Most people tend to associate a vegan diet with being lean. And science backs that notion. In a study of 40,000 adults, Oxford University researchers found that meat-eaters had the highest BMIs; vegans had the lowest; and vegetarians and semi-vegetarians landed somewhere in-between. But throughout my years in private practice, I've worked with plenty of clients who did not lose weight after cutting out animal products. And some even gained weight. Here are five common reasons this happens, plus how to avoid them—so you can reap both the health and weight-loss benefits of going vegan.
Black tea is the most popular one, accounting for about 84 percent of all tea consumed. The tea contains polyphenols, which are plant compounds that may be responsible for blocking fat absorption. Studies have also found that drinking a cup of black tea per day improves cardiovascular function. In particular, there are also these awesome rooibos tea benefits.

This red, naturally sweet tea made from the leaves of the Rooibos bush are powerful fat-melters. According to South African researchers, polyphenols and flavonoids found in the plant inhibits adipogenesis—the formation of new fat cells—by as much as 22 percent. The chemicals also aid fat metabolism. Sip this brew to help burn that stubborn bit of chub clinging to your middle, no diet necessary.
There's some scientific evidence that compounds in saffron could have beneficial metabolic effects on blood sugar, cholesterol, and potentially impact weight, says Rekha Kumar, MD, endocrinologist at the Comprehensive Weight Control Center at NewYork-Presbyterian/Weill Cornell Medical Center. "That doesn’t mean putting [saffron] in a lollipop and telling people to eat it is a healthy approach to weight loss, body image, or nutrition," Dr. Kumar says.
Chamomile tea is obtained from the flowers of M. chamomilla (10). It has anti-inflammatory, antidepressant, sleep-inducing, and anti-anxiety properties (11), (12). Depression, anxiety, inflammation, and sleep deprivation have a direct relation to weight gain. Scientists have found that the presence of phenolic compounds, such as quercetin, luteolin, apigenin, patuletin, and their glucosides, in chamomile tea is responsible for its anti-obesity properties (13). A study also showed that chamomile tea could lower blood sugar levels (14).
By accessing or using this website, you agree to abide by the Terms and Conditions. Please read our Privacy Policy and also Affiliate Disclosure, Comment Policy and Medical Disclaimer. LeanHealthyandWise.com is a participant in the Amazon Services LLC Associates Program, an affiliate advertising program designed to provide a means for us to earn fees by linking to Amazon.com and affiliated sites. Pages on this site may include affiliate links to Amazon and it's affiliate sites on which the owner of this website will make a referral commission.

While manufacturers of weight loss pills continue to promote the convenience and rapid results associated with their products, the U.S. Food and Drug Administration and other health authorities warn against their use. Some of the main reasons that appetite-suppressing weight loss pills are considered to be at least somewhat dangerous include medication interactions, tainted or unlisted ingredients, high amounts of caffeine, and fillers or synthetic additives that cause negative reactions, just to name few.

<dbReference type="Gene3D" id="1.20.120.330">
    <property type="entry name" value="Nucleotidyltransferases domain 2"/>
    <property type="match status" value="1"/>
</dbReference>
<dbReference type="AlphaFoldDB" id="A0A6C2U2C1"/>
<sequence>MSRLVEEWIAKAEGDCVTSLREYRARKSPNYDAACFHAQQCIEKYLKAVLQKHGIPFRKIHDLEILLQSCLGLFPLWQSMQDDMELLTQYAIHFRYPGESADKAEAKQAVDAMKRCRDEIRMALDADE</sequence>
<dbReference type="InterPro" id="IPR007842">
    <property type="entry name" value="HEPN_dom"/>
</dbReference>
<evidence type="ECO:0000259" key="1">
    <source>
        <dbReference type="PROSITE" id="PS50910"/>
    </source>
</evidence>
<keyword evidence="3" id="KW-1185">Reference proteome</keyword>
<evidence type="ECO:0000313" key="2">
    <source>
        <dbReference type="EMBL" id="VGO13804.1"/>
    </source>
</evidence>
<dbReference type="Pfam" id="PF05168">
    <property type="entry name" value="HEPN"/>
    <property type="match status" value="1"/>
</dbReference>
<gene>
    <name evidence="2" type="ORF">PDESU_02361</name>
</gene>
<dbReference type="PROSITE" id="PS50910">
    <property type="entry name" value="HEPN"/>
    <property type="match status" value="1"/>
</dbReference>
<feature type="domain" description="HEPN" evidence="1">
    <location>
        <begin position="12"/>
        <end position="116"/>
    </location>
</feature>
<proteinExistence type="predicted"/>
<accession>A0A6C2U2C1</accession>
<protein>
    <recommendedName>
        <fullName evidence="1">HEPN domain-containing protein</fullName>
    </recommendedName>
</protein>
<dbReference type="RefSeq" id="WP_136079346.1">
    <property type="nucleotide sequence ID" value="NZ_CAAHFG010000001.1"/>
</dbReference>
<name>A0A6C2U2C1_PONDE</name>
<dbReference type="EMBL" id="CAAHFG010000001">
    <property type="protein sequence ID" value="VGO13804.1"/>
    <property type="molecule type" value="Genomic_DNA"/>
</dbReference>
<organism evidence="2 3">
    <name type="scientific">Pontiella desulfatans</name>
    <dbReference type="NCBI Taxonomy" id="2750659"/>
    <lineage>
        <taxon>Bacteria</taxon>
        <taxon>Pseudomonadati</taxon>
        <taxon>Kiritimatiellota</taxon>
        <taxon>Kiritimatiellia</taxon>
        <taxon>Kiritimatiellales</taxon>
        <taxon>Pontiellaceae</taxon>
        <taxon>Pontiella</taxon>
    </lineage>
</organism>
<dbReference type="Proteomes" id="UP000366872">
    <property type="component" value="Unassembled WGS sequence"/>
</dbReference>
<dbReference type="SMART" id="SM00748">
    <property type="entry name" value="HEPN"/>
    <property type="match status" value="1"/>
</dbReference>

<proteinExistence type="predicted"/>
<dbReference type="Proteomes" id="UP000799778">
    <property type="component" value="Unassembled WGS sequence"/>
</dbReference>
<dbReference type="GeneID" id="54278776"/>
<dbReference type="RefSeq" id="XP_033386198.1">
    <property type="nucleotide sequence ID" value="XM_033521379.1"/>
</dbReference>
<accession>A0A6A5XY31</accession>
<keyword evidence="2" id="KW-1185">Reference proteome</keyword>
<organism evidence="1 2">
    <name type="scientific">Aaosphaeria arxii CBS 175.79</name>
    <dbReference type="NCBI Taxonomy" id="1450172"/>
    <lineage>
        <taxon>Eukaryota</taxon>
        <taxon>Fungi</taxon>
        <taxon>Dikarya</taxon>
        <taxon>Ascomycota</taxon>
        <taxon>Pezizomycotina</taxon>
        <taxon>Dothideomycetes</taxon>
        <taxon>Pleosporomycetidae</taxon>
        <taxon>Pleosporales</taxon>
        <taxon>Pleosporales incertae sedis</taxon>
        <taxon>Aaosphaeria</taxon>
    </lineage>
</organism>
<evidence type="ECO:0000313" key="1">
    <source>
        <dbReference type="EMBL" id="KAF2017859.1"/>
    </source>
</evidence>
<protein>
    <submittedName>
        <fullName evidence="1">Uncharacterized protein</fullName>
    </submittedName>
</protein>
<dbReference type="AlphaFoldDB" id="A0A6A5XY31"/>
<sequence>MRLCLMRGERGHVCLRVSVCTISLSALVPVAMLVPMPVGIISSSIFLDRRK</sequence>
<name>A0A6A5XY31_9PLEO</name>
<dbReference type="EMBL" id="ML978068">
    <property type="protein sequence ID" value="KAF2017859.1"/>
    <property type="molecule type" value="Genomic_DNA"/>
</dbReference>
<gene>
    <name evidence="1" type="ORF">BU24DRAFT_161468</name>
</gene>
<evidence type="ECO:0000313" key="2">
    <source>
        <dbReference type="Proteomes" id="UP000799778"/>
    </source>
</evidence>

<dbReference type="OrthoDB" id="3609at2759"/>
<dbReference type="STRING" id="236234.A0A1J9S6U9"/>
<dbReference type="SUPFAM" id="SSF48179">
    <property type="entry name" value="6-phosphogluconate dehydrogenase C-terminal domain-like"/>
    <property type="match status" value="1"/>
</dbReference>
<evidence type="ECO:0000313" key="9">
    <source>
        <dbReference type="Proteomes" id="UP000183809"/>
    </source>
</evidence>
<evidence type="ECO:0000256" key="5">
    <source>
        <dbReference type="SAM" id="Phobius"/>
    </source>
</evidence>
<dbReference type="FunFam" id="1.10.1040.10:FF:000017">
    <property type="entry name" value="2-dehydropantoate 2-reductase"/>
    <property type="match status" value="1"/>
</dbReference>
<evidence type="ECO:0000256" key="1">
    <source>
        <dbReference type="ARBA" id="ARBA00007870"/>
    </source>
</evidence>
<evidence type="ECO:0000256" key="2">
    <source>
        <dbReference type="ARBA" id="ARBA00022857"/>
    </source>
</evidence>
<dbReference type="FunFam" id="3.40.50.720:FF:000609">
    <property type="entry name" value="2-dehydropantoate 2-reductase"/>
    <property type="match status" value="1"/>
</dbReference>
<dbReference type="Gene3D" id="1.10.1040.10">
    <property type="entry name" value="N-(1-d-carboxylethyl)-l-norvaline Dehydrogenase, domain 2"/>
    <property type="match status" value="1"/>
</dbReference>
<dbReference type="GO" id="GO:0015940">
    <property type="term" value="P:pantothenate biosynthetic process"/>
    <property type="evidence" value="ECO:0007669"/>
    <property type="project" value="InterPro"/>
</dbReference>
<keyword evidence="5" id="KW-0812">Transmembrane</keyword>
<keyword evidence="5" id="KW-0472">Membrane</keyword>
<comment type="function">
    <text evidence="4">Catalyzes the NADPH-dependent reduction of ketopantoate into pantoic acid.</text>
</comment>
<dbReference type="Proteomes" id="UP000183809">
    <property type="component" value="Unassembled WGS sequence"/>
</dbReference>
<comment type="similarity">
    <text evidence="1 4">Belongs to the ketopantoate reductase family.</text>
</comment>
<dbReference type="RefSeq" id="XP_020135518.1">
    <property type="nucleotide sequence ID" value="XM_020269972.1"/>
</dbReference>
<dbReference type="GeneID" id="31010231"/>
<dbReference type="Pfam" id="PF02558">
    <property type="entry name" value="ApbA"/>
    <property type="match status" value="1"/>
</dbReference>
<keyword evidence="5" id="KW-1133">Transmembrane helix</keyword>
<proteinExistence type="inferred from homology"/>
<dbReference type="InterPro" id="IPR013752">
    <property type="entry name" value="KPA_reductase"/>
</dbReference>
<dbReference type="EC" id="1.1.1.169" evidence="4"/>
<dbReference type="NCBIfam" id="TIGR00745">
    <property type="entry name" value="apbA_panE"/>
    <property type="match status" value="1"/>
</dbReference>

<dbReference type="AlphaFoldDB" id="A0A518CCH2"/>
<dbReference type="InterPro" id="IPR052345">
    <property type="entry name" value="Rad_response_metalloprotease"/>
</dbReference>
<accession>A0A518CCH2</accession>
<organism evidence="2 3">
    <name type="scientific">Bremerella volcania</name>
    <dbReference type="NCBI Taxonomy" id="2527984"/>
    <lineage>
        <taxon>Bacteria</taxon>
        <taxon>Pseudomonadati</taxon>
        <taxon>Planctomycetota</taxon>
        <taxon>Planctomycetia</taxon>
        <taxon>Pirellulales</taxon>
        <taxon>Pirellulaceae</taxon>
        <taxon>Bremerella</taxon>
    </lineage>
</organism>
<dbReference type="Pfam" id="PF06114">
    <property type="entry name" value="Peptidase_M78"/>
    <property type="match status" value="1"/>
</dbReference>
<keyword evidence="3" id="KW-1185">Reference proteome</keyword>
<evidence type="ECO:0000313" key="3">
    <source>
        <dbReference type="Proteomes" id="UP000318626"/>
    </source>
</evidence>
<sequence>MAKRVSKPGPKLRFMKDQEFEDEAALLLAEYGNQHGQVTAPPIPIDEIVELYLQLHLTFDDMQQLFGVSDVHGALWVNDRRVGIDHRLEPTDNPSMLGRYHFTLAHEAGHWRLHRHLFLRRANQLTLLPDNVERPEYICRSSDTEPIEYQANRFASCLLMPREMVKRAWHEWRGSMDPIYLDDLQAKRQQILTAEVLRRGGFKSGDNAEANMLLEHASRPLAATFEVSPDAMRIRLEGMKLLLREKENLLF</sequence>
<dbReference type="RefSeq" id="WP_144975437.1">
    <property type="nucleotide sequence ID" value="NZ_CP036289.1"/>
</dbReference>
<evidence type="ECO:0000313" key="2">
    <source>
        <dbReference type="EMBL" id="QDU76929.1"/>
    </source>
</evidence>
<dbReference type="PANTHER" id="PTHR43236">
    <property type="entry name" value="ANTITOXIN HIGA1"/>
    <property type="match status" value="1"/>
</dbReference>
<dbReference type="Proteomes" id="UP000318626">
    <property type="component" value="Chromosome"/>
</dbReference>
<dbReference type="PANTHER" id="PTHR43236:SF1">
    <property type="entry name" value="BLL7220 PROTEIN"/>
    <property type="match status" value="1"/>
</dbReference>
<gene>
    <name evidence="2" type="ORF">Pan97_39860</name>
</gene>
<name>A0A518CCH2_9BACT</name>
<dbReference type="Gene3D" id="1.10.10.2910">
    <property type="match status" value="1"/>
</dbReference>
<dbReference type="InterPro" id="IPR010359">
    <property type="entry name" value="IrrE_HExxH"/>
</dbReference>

Nonherbal teas are also generally effective for weight loss because they too are very low-calorie beverages. Green tea, for example, helps suppress your appetite and enhances metabolism, according to the 2010 study in the “Journal of Nurse Practitioners." Many nonherbal teas also contain caffeine, while most herbal teas do not. While caffeine can boost your energy level and help you burn extra calories throughout the day, which is beneficial for weight loss, it’s not the best choice at night because it can cause difficulty sleeping.

Although not every study has shown such strong and positive weight loss results associated with green tea extract, it seems safe for most adults to take up to 800–900 milligrams daily, usually spread out over three increments. (4) Although they’re generally rare, when taking green tea extract be on the lookout for reported adverse effects that might include mild headaches, signs of hypertension, constipation or possibly increased symptoms of urinary tract infection.

These recipes look great! I’m excited to try them. Just a comment on the weight loss thing: While it is true that consuming less calories than you burn up should lead to weight loss, eating anything you want to lose weight might not be the healthiest way to go. Many of the diets out there are a recipe for diseases, even though a person might lose weight while doing them. I’m sure you know that but it seemed worth mentioning considering what you wrote. Thanks for your blog and for all the healthy recipes you share.
If you're not a coffee drinker and get sick of water easily, try sipping on a cup of hot green tea. Green tea can help you to stop mindlessly snacking, and nutritionists say that the catechins in green tea help to inhibit the movement of glucose into fat cells, which slows the rise of blood sugar and prevents high insulin and subsequent fat storage. And when your blood sugar is more stable so is your hunger!
×